Evolution of Novo Nordisk Canada Social Media Campaign for Rx Product, Saxenda®

Whether you have ever tried to lose weight or not, most of us realize that there are peak times when people get motivated to take on the challenge.  And here we are in January, the time when approximately 1/3 of Canadians resolve to work on their fitness levels and nutrition (Source: Statista, Leading New Year’s Resolutions according to Canadians in 2017).

Novo Nordisk Canada understands the mindset of their target audience for Saxenda®, a weight loss prescription medication, and they play to it very well through their evolving Saxenda® social media campaign.  Below you will see how the Saxenda social media campaign started and how it evolved throughout the past 8 months.

May 2018:  Laying down the foundation

Novo Nordisk Canada sponsored Facebook ads promoting the fact that obesity was now considered a chronic illness by several medical organizations.  I only have screenshots of the French ads.  This was a great starting point to lay down the foundation for their upcoming campaigns for both of their prescription weight loss products, Ozempic® and Saxenda® .

June 2018:  Saxenda® Choose Change campaign

The Saxenda Choose Change campaign was launched on Facebook in June 2018.  Novo Nordisk Canada was sponsoring several Facebook ads which were obviously targeted to healthcare professionals, with a call-to-action asking the healthcare professional to watch their 59-second video.  The objective was to get healthcare professionals to start a discussion about obesity with the appropriate patients, with a message that obesity is a disease and is treatable.

The Saxenda Choose Change campaign was also targeted to overweight Canadians in a wide variety of Facebook ads, in both English and French.  The ads were designed to increase awareness of Saxenda and encourage interested Canadians to speak with their primary care physician about it.  With the frequent mentions of a resolution update, it appears that Novo Nordisk Canada was targeting patients who had tried to lose weight before but were unsuccessful.  It appears that the Saxenda Choose Change campaign was meant to re-inspire these patients.

The Saxenda Facebook ads directed Canadians to www.Saxenda.ca where they can learn more about how to speak with their doctor about Saxenda and obtain a discount for their first box of Saxenda.

September 2018: Back to Saxenda® campaign

Other than January, September seems to be a symbolic time for new beginnings for many people since it is the beginning of a new school year, and Novo Nordisk Canada spun that into their Saxenda campaign with a play-on-words focused on back-to-school; Back to Saxenda and First day of Saxenda.  They also maintained their Choose Change slogan for a few of their Facebook ads.  As you can see, their ads continued to target overweight men as well as overweight women.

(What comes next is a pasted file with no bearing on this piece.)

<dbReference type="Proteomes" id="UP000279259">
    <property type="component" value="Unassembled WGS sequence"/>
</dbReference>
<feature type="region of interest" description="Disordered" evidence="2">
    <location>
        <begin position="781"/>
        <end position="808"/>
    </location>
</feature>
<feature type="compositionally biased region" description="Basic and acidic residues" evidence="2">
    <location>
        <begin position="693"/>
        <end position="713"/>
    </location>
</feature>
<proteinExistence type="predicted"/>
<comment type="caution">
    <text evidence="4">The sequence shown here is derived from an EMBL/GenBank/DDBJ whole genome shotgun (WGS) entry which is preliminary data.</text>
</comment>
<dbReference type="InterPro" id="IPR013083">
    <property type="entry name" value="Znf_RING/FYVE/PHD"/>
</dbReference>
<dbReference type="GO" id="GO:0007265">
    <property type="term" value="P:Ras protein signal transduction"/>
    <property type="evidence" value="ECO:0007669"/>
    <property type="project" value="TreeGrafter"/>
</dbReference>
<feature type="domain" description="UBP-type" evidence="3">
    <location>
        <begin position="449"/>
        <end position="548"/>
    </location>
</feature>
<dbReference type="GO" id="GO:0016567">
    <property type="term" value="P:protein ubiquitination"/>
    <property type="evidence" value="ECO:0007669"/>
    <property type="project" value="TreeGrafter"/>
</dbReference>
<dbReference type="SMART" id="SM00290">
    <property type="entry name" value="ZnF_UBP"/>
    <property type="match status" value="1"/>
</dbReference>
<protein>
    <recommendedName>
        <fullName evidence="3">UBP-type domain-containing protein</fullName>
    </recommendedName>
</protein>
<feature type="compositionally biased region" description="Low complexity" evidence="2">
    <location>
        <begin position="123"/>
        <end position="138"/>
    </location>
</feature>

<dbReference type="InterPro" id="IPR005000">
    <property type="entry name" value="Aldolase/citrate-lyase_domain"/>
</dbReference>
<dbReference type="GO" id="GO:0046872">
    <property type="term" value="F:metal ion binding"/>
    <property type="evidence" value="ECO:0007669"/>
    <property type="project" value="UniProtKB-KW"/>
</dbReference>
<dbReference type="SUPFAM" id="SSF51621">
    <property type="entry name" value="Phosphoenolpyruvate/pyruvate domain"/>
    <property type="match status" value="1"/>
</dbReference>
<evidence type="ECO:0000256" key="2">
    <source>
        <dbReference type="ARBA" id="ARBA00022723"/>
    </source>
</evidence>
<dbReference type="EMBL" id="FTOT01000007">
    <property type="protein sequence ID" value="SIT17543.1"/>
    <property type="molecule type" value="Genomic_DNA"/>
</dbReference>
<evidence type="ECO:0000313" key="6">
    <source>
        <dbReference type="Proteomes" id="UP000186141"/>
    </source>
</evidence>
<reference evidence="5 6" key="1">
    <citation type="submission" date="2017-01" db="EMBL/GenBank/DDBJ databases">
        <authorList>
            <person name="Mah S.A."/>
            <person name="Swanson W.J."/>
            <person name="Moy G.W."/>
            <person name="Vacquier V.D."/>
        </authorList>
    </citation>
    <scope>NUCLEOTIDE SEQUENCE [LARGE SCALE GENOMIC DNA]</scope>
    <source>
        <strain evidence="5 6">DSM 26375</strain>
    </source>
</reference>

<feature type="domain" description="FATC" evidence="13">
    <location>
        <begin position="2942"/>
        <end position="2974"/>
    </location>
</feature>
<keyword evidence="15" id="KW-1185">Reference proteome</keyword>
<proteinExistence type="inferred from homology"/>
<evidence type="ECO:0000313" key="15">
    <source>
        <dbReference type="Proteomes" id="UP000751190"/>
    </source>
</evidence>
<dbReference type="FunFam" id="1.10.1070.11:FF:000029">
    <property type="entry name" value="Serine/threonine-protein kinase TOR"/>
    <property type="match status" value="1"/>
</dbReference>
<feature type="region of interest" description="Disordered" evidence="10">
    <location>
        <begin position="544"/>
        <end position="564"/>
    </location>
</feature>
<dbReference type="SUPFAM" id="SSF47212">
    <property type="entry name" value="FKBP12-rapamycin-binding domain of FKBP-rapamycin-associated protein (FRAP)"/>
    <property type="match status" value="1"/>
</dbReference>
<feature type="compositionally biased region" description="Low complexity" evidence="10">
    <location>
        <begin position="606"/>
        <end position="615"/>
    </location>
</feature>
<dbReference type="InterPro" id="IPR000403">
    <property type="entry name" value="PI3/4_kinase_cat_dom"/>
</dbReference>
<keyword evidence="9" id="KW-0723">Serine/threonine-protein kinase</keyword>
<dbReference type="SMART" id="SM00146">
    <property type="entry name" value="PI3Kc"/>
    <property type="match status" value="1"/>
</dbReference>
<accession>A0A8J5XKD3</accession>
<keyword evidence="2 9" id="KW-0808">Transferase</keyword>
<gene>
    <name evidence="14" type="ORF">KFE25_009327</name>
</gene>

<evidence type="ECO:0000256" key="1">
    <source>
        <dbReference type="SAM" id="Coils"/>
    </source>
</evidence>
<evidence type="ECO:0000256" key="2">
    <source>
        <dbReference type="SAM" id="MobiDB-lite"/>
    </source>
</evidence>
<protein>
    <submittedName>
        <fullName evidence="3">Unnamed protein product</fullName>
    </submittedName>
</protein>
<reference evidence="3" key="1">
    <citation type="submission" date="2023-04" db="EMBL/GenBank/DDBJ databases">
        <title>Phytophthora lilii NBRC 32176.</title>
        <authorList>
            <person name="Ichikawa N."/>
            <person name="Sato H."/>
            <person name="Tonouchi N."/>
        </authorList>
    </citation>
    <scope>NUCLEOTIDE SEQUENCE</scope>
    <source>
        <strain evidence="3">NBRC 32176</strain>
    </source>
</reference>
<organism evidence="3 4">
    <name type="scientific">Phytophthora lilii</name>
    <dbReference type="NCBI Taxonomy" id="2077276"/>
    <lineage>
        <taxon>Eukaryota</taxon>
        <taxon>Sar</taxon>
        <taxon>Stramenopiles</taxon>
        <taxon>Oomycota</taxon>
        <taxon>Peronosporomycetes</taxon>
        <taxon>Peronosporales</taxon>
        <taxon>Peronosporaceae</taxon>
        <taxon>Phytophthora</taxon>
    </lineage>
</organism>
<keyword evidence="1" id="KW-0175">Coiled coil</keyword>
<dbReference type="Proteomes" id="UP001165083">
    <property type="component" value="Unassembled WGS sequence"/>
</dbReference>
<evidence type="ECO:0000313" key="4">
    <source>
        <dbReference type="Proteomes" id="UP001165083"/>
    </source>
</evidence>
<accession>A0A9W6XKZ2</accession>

Saxenda ads - 1
Saxenda ads - 2
Saxenda ads - 3

December 2018:  Now is the new later campaign

Fully aware that many people wait for January to take a resolution to lose weight, Novo Nordisk Canada sponsored Facebook ads to motivate overweight Canadians to take action now and not wait until January.  As marketers, we know how that last little push at year-end just might make the difference for a brand to reach its sales objectives for the year.

Late December 2018:  Countdown to new year resolution

And my personal favorite part of this campaign evolution so far was when Novo Nordisk Canada sponsored Facebook ads for a 3-day countdown to the new year.  A pharmaceutical company can have a bit of fun with its community just like a consumer company!  Understandably, some brands do not have that luxury because of the type of disease that they are associated with, but for certain brands like weight loss prescription products, it works beautifully.

Saxenda - new year countdown - 2 days v2 - error in ad
Saxenda - new year countdown - 2 days v1
Saxenda - new year countdown - 1 day

January 2019:  The Saxenda® resolution campaign

Novo Nordisk Canada is again playing on people’s need for a fresh start by encouraging overweight Canadians to make a new year’s resolution to talk to their doctor about Saxenda.

Playing by the rules:  Direct-to-Consumer (DTC) pharmaceutical advertising

Throughout the evolution of the Saxenda social media campaign, Novo Nordisk Canada played by the direct-to-consumer pharmaceutical advertising guidelines which state that you can only refer to the product name, price or quantity.  You will notice that the ads targeted to patients mention the brand name Saxenda, but they do not mention any indication related to weight loss.  In the ads targeted to healthcare professionals, they have to be careful because even though these ads are not intended for patients, it is possible for a consumer to see it so they must be treated as a direct-to-consumer pharmaceutical advertising ad.  And they are!  The ads either mention obesity or they mention the brand name Saxenda, but never both in the same ad.

Where to follow Novo Nordisk Canada:

You can find the Novo Nordisk Canada Facebook page here, although it is not used to communicate with the online community.  Its main purpose is just to be the anchor page for Facebook ads, which has been a requirement of Facebook for the past year or so.  However, their Twitter account posts more regularly, and you can find them on Twitter here.

Novo Nordisk Canada partnered with Media Platforms for their Saxenda® campaigns.

Saxenda® ads shown in this blog post are all owned by Novo Nordisk Canada.

Let us know what your thoughts are on the evolution of the Saxenda social media campaign in the comments below.

CCPE Comes out with a Roar on Facebook

CCPE-CFPCA little while ago, I wrote about what seemed to be a revival of the Council for Continuing Pharmaceutical Education (CCPE), at least when it comes to their online presence.  They had revamped their website and had an ad on Facebook boasting about their updated educational site.

The CCPE used to be so quiet online and on social media, but they seem to be coming out with a roar on Facebook these days!  Way to go CCPE !!!!  Your increased presence on Facebook is definitely noticeable!